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Always, always show up early...

Principle #6 states “If you’re not early, you’re late. A simple problem that would ordinarily not require anything more than time to fix can become a fatal error when the time isn’t available”.

John Richardson posted a great story on Success Begins Today that illustrates why it’s imperative that you arrive at the venue early enough to test every file and every piece of critical equipment.

I put on my suit jacket,  grabbed my MacBook Pro, walked up to the smart podium, connected up the projector cable and waited for my first slide to come up on the screen.

It didn’t connect

I fumbled with the cables, tried different keystrokes, and it still didn’t connect.

I started to sweat, thinking about weeks of work going up in smoke. The audience was getting restless. Here I am, a technology guy, having problems with my Mac and a projector. Pictures of Steve Jobs popped into my mind. Apple products just work… except when you are in front of a restless audience.

Finally, I was just about to give up, when my screen flashed. My first slide popped on the screen, the lights dimmed and I was ready to go. I walked out in front of the podium, addressed the audience, and clicked the button on my Apple remote to advance to the next slide.

Nothing happened

….

What had been a smooth story in my mind at home was now a real problem. I glanced over at the podium, hoping to see my presenters view on my laptop which would quickly show me the next slide. Unfortunately, the podium had a large back edge which blocked my view. I was now on my own. 30 slides to go.

….

Now the remote didn’t work again. I became a contortionist and held the remote behind my back and tried to aim it at the podium without looking. Talk about out of kilter, I had to be a spectacle to my audience.

….

I could not believe all of the problems that I encountered. We were in a brand new classroom, at a state of the art junior college, with some of the latest projection technology. Yet everything went wrong.

The interesting thing was, the next five presenters all had problems too.

Basic Questions Too Often Unasked

(Thanks to Michael Wade for providing the inspiration for this post.)

1) Who will bring the projector?

2) What if the flight is delayed that morning?

3) Where is the presentation backed up to?

4) Are any of the presenters using a Mac?

5) Is that 9 o’clock Eastern or Central time?

6) Are there any protests anticipated at our meeting? In the vicinity of the meeting venue?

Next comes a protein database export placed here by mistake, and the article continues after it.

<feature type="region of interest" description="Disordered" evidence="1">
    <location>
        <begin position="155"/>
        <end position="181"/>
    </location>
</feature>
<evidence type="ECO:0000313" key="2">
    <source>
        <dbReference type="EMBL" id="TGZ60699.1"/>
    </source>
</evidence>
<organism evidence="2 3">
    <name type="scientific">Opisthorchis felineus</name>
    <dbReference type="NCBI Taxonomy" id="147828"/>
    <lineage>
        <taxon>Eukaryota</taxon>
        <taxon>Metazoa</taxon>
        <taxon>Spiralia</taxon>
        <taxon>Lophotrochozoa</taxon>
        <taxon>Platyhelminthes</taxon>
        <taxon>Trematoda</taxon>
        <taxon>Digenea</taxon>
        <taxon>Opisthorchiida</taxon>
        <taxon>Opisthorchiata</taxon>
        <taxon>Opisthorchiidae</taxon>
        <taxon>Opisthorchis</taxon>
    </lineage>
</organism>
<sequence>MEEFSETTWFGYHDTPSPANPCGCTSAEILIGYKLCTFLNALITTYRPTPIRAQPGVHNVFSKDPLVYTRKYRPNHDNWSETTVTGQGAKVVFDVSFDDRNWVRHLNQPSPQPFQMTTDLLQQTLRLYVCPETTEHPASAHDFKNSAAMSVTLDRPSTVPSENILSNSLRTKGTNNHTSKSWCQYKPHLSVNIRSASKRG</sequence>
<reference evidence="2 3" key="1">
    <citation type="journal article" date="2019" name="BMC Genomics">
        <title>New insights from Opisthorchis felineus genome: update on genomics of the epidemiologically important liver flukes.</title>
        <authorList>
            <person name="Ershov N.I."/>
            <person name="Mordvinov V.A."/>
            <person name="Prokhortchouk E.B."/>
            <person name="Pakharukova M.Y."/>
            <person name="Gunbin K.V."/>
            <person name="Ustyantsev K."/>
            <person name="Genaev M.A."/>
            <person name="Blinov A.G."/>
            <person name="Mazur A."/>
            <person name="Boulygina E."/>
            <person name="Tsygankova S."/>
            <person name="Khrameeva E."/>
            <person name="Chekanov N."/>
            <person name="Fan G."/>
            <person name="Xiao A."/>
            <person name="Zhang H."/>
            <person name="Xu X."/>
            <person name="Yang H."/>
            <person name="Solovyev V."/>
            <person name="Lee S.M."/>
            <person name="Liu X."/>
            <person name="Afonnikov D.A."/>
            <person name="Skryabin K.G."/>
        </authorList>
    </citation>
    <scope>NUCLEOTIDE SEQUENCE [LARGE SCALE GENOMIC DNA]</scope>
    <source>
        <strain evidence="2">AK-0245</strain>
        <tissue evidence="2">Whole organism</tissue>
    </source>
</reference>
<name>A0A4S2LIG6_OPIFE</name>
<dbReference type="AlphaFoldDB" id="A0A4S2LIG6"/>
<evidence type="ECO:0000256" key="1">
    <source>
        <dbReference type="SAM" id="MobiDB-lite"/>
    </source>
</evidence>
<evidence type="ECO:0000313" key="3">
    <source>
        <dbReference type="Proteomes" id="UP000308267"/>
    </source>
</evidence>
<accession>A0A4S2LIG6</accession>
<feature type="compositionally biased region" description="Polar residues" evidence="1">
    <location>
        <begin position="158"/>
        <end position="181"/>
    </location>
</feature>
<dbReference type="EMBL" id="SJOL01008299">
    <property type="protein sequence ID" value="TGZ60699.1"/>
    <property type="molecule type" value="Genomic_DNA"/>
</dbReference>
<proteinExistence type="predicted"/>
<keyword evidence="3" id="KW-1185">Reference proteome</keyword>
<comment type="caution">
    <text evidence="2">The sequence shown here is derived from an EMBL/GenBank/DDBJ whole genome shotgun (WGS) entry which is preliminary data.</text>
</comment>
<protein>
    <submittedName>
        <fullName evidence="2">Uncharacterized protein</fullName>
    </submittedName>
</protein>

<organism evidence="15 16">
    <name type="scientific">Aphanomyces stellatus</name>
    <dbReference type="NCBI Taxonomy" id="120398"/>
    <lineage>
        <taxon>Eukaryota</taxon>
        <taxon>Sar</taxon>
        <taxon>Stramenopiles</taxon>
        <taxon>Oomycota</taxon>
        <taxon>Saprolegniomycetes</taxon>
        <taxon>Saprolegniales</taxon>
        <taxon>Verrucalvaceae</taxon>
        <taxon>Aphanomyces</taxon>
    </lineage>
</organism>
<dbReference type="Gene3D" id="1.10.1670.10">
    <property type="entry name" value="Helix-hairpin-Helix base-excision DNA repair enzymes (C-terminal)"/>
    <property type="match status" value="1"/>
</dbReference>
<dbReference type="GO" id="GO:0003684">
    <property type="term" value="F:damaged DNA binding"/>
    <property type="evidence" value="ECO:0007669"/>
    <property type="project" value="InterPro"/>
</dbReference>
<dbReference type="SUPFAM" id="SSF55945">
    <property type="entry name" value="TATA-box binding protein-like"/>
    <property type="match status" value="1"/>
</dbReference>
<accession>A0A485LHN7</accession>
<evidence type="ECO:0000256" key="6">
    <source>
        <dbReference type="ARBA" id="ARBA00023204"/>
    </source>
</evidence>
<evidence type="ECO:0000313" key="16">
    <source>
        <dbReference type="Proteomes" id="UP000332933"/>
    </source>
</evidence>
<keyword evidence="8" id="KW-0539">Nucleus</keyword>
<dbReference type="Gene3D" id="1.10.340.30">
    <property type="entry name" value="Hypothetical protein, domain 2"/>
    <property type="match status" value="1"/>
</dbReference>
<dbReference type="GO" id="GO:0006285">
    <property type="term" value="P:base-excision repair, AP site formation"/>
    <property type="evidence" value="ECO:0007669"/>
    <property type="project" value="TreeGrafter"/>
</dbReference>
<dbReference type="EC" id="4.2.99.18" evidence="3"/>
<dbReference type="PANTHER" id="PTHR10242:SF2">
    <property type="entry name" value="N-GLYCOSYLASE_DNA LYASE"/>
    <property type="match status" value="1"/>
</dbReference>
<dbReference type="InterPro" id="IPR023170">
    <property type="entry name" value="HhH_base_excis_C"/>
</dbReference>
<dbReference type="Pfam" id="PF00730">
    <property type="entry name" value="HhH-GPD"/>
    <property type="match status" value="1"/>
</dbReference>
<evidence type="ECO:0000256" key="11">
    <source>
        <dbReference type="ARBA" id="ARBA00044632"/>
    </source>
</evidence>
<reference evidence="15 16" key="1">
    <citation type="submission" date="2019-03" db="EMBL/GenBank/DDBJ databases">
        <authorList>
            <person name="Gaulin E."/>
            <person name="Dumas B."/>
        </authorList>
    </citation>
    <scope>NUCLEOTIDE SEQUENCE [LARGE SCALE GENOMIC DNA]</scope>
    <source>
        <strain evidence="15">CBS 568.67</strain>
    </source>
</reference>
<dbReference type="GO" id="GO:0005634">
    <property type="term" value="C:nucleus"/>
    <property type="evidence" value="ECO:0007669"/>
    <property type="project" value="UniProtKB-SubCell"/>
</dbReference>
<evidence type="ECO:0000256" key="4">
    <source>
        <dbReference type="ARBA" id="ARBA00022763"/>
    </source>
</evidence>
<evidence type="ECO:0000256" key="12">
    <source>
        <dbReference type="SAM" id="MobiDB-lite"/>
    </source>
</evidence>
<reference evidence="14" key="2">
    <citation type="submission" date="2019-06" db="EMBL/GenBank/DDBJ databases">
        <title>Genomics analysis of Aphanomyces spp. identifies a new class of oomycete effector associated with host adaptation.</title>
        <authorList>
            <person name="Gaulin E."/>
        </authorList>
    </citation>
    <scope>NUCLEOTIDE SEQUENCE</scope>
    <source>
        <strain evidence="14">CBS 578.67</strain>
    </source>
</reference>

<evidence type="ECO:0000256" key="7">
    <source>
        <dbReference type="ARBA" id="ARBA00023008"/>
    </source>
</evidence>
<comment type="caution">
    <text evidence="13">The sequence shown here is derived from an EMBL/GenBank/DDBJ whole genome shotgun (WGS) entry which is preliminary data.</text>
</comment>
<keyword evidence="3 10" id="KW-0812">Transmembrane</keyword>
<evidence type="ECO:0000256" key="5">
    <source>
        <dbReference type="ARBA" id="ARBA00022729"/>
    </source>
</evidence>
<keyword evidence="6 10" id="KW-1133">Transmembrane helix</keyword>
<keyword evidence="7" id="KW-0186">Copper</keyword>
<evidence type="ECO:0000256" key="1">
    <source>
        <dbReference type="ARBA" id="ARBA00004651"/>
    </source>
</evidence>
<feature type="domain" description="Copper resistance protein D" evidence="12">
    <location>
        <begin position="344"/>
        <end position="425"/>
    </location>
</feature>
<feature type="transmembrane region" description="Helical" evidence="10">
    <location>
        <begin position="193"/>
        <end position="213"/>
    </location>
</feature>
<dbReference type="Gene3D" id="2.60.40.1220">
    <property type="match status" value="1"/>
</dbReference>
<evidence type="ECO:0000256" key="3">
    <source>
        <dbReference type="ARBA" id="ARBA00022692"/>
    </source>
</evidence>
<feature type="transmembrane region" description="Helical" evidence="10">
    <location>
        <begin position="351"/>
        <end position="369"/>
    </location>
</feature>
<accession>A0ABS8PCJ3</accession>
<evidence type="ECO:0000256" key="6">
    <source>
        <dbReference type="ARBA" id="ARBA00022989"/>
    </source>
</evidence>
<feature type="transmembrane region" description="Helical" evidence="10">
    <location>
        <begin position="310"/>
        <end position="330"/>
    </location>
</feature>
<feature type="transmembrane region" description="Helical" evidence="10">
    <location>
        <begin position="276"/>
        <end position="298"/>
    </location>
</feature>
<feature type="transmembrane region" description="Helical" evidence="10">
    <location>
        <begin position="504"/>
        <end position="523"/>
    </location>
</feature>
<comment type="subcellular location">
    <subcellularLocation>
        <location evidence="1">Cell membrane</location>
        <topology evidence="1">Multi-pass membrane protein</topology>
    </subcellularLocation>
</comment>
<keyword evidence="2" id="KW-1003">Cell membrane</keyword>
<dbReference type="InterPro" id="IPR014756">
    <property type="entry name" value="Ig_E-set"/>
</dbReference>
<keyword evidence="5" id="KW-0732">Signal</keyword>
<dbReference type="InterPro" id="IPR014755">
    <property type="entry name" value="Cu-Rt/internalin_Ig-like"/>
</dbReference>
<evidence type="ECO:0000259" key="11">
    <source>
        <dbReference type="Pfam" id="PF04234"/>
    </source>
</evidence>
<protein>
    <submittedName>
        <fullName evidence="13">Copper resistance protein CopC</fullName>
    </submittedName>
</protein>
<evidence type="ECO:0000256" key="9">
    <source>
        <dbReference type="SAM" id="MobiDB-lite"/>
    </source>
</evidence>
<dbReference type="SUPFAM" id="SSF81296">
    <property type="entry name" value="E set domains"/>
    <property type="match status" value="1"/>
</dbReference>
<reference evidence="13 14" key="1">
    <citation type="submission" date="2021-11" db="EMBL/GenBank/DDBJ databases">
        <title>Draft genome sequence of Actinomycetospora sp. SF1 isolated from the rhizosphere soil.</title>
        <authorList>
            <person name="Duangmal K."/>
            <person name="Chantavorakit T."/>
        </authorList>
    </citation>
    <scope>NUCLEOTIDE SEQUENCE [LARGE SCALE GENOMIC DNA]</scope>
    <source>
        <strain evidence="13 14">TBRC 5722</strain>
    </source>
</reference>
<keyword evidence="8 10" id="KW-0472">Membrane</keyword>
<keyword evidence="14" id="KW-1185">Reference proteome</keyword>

7) What time is the hotel going to have the meeting room ready?

8) What if we can’t get online at the meeting venue?

Four Ways Presentation Mishaps Are Like Zombies...

or “Lesson Learned by Watching Shaun of the Dead.”

1) Until the moment they suddenly become mindless, snarling, death-dealing horrors, a zombie (like whatever it was that caused your current presentation mishap) often appears about as threatening as your Mom. A projector with a burned out lamp looks like any other projector. A virus laden thumb drive looks just like a normal, perfectly healthy thumb drive.

2) If you allow yourself to slip into panic mode, the zombie/mishap will either eat you brains or infect you and turn you into a mindless, snarling, death-dealing horror. Stay calm.

3) Zombie/mishaps are a lot easier to deal with one at a time The problem is they tend to travel in packs. And sometimes, dealing with one can attract a whole lot more. Slow and stupid, they can still overwhelm you with numbers.

4) They can be easy to out maneuver, as long as you have left yourself room to maneuver. Make sure your disaster plan leaves your options open. Shaun and his friend are actually doing pretty well until they let themselves get cornered in the pub.

Bookmarked: Rocky Mountain Tech Trifecta v2 big success (Julie Yack’s Blog)

Rocky Mountain Tech Trifecta v2 big success (Julie Yack’s Blog) – "When his projector failed, presenter James Johnson didn’t let that stop him. He flattened out his laptop and used a document camera to display his screen and presentation for his group."

Bookmarked: Projector problems (Media-savvy’s Blog)

Projector problems (Media-savvy’s Blog) – "A group was giving a presentation and they wanted to show a video. The sound was working, but the video would only show up on their laptop screen, not on the projector. We (the audience) could see the media player, but the rest of the “screen” was black. Did you ever experience the same? What is the problem here? How could it be solved?" [I suggested that they make the projector the primary output. Any other ideas?]

Bookmarked: 10 Things I taught my interns (The Hopkinson Report)